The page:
• Improve sidewalks and pedestrian connections for folks traveling along Staples Mill. All bus riders are pedestrians at the beginning and end of their trips. Folks will not use any new bus service if they can’t walk to it safely.

#77 Grove

  • Average weekly ridership: 1,068
  • Average weekly ridership per revenue service hour: 6.04
  • Route map

The #77 Grove connects Willow Lawn to the Science Museum Pulse Station via Grove and Libbie Avenues. Anecdotally, the old #16 Grove bus was a popular commuter route, connecting folks living in the Near West End to jobs downtown with a one-seat ride, and, in the other direction, providing convenient access to jobs (and classes) at the University of Richmond. Those trips are less convenient now and require a transfer to the Pulse or, in the case of UR, a long, uncomfortable walk.


  • Replace the #77 with a route #5A (see map below). This would extend at least one of the #5 buses west, past Carytown, to cover today’s existing #77 route. This would recreate the one-seat ride to downtown that riders of the old #16 Grove bus lost in the recent bus network redesign, while also opening up a one-seat ride from downtown to the shops at Three Chopt and Patterson. With proper timing, the #5A could provide seamless connections to the #19, making trips further west easier, and possibly saving GRTC money in the long run, too!
  • As with the #18, the City and County should improve sidewalks and pedestrian infrastructure along the western part of this route—especially to encourage walking to and from UR’s campus.

#76 Patterson

  • Average weekly ridership: 429
  • Average weekly ridership per revenue service hour: 5.14
  • Route map

The #76 Patterson connects parts of the Museum District and the Near West End to Willow Lawn in the west and the Science Museum Pulse Station in the east. With nearly no bus service south of Broad Street in the Near West End, the #76 serves as a life-line route to get folks living in this lowish-density, mostly-residential part of town to better, more-frequent bus service while also providing access to homecare jobs. Honestly, this is a great example of a coverage route that most likely won’t serve a huge number of riders but saves a bunch of folks what could be a ½ mile walk to their nearest bus stop.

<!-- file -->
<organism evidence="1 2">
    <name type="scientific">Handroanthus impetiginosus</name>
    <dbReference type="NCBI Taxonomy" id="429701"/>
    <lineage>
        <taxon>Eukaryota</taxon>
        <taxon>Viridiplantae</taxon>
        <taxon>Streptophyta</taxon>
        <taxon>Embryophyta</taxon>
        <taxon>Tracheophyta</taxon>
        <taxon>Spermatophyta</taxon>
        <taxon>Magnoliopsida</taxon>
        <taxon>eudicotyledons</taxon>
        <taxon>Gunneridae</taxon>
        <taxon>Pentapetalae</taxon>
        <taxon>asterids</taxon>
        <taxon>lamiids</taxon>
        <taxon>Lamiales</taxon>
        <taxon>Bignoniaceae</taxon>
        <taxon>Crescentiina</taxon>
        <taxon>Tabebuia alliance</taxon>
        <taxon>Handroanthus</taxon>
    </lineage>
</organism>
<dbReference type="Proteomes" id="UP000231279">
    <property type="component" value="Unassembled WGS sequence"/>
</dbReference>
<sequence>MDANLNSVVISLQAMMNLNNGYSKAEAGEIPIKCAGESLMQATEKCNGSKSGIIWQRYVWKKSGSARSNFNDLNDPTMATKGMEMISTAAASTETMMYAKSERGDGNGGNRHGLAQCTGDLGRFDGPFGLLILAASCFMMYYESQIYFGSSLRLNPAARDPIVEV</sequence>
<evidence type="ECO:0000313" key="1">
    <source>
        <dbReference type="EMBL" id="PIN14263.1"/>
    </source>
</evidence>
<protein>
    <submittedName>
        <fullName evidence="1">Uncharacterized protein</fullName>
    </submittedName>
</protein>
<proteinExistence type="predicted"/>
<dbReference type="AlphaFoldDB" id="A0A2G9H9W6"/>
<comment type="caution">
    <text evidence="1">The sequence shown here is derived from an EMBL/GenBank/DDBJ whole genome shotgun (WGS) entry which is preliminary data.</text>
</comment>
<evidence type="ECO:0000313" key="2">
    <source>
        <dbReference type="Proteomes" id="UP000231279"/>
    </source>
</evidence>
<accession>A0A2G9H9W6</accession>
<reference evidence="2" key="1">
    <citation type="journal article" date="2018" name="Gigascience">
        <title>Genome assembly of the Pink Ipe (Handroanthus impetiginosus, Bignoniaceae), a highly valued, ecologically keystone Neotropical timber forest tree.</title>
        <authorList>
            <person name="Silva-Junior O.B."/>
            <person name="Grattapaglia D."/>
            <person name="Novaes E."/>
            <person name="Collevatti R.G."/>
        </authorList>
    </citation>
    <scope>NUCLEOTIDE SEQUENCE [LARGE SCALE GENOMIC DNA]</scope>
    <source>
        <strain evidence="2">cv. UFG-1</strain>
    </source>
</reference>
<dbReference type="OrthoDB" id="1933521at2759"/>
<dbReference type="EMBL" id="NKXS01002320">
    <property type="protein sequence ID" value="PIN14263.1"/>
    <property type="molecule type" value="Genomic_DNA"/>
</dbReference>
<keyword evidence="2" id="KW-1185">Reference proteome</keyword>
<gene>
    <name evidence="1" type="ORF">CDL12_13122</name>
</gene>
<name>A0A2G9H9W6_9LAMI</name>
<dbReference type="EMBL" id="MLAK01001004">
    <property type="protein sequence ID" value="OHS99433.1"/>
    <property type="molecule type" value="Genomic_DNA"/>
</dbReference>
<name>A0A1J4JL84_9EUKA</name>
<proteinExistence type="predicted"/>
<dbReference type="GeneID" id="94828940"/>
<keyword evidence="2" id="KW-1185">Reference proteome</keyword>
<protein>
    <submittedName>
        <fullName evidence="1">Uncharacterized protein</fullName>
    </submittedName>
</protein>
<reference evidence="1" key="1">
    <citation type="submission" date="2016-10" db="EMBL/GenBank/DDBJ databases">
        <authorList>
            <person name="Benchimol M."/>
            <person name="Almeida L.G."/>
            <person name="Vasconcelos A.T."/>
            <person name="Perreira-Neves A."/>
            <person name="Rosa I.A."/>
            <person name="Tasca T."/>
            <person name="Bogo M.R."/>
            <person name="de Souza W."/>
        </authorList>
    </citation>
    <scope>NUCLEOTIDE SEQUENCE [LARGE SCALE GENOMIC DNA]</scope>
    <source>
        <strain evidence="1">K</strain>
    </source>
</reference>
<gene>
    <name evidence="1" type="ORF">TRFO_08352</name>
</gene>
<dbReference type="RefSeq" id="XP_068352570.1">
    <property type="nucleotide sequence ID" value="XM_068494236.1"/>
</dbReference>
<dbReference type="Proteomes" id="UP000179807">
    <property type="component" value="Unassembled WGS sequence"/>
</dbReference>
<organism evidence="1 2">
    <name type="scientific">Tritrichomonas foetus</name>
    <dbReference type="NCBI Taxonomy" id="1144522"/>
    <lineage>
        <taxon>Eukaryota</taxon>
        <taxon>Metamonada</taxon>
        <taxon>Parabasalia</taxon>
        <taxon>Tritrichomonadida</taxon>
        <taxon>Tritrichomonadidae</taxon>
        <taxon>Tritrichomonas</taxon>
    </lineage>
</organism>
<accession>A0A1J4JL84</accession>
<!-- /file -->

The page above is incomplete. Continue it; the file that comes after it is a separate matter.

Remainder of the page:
• Implement improvements to the #77 Grove, see what folks think, and learn from those changes. Possible options include a similar interlining with the #5, merging it with the #76 while upping the frequency of the combined route, or leaving it as is.

These are just a few of the ways the region could work together to make a more frequent and far-reaching bus system that’s more useful for more folks. It is not, and is not intended to be, an exhaustive list! There are many clever bus solutions out there—some more expensive than others—but most of the above recommendations come directly from the region’s Transit Vision Plan. We have a blueprint for a truly regional system (which even has a little bit of rare regional buy-in), and all that’s left is to start putting the pieces together.